Thames Tideway has partnered with a group of actors to provide its staff with “innovative and immersive” health and safety training.
Janet Chinnery, head of corporate procurement at Thames Tideway Tunnel told the CIPS UK Conference health and safety was a key priority when onboarding suppliers and individuals to the project.
The Thames Tideway, a project which will see a 25km “super sewer” constructed to catch the overflow waste and rainwater which currently ends up in the river, required an “interactive and immersive experience” for everyone associated with the project to attend, Chinnery said.
“A lot of time and effort was put into finding a solution for health and safety that was innovative. We didn’t want a PowerPoint presentation that we push people through or a set of corporate messages.
“We thought long and hard about how we were going to get a supplier to support and partner with us throughout the project to deliver this very important aspect. We really looked at the market and what we alighted on, through some soft market testing and talking to suppliers, was a group of actors.”
While actors may not be the most obvious choice for health and safety training, Chinnery said the troop was able to bring creativity and innovation to their approach. However, as an SME, finding and paying for a location large enough to train hundreds of staff and suppliers would not be possible for the actors.
“There was no way they could afford the premises. Instead, Tideway took the risk and took out a lease in a building in London, and developed a training set. But the real creativity and innovation has come from an SME, the actors.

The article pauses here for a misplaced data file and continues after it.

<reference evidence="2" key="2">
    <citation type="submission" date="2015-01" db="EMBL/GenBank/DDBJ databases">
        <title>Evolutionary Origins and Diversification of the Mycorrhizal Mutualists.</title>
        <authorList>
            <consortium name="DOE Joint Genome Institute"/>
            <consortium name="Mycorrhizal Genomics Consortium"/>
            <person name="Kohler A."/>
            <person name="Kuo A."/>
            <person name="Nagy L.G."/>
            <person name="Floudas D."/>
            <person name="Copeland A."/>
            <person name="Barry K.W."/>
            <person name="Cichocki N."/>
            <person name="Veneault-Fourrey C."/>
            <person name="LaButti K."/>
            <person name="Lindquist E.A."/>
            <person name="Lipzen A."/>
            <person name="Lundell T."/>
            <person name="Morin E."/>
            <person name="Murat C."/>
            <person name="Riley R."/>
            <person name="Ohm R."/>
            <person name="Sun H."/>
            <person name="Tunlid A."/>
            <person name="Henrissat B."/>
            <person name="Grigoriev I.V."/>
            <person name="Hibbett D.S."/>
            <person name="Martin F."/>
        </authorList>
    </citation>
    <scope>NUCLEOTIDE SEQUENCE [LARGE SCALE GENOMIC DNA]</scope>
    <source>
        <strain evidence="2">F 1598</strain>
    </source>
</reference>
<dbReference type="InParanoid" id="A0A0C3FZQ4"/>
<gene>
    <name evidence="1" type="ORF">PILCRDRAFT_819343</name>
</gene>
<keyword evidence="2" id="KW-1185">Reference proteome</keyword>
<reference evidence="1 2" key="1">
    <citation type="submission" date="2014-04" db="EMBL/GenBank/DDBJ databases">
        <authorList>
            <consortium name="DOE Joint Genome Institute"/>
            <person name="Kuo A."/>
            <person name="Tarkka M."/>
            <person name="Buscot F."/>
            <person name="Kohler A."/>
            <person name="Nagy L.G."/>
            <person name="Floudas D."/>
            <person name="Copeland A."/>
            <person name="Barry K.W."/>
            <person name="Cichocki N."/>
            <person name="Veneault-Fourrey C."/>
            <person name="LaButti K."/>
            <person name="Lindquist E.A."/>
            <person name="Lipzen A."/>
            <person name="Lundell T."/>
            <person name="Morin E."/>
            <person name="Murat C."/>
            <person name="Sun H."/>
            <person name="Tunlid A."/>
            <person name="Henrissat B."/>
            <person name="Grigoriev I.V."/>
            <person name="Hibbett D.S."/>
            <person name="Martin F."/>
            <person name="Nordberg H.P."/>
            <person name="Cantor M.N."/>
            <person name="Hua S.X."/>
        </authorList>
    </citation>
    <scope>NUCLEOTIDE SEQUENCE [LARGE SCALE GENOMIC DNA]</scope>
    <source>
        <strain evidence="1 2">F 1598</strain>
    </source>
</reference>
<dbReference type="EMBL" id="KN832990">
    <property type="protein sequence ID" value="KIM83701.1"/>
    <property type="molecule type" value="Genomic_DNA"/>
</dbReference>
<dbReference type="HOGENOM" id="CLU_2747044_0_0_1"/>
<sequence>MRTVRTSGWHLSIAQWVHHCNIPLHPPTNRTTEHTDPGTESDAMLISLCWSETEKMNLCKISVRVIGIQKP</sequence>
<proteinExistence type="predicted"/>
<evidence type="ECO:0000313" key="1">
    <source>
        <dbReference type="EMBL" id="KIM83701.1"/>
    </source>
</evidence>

“We own the copyright to the script and put certain risks in place, but we're working with them very much on a partnership basis to deliver this immersive experience in central London. We've got all sorts of mockups of disasters and it's much more impactful. It's taken us working with an SME to produce that.”
The tunnel project is due for completion in 2024.
During a panel discussion on supplier diversity, Andy Horne, head of supply chain, shared goods and services at EDF Energy, discussed how the firm had partnered with a local coach company to provide transportation to Hinkley Point C.
“At the time, the coach company had three or four coaches, so not quite enough to transport 6,000 people there daily. They've now around 120 coaches as part of their fleet,” he said.
“We've seen that SME grow from relatively small shoots to where it's delivering now. It's now a multi-million pound contract.”
The panel agreed that businesses should only engage with SMEs if they were serious about giving them an opportunity, as participating in tenders carries a cost.
Maggie Berry, executive director for Europe at WEConnect International, said: “Only ask them to formally engage in the tender if you genuinely think that there's a chance. If there's not a chance, don't ask them because it is a big investment.”
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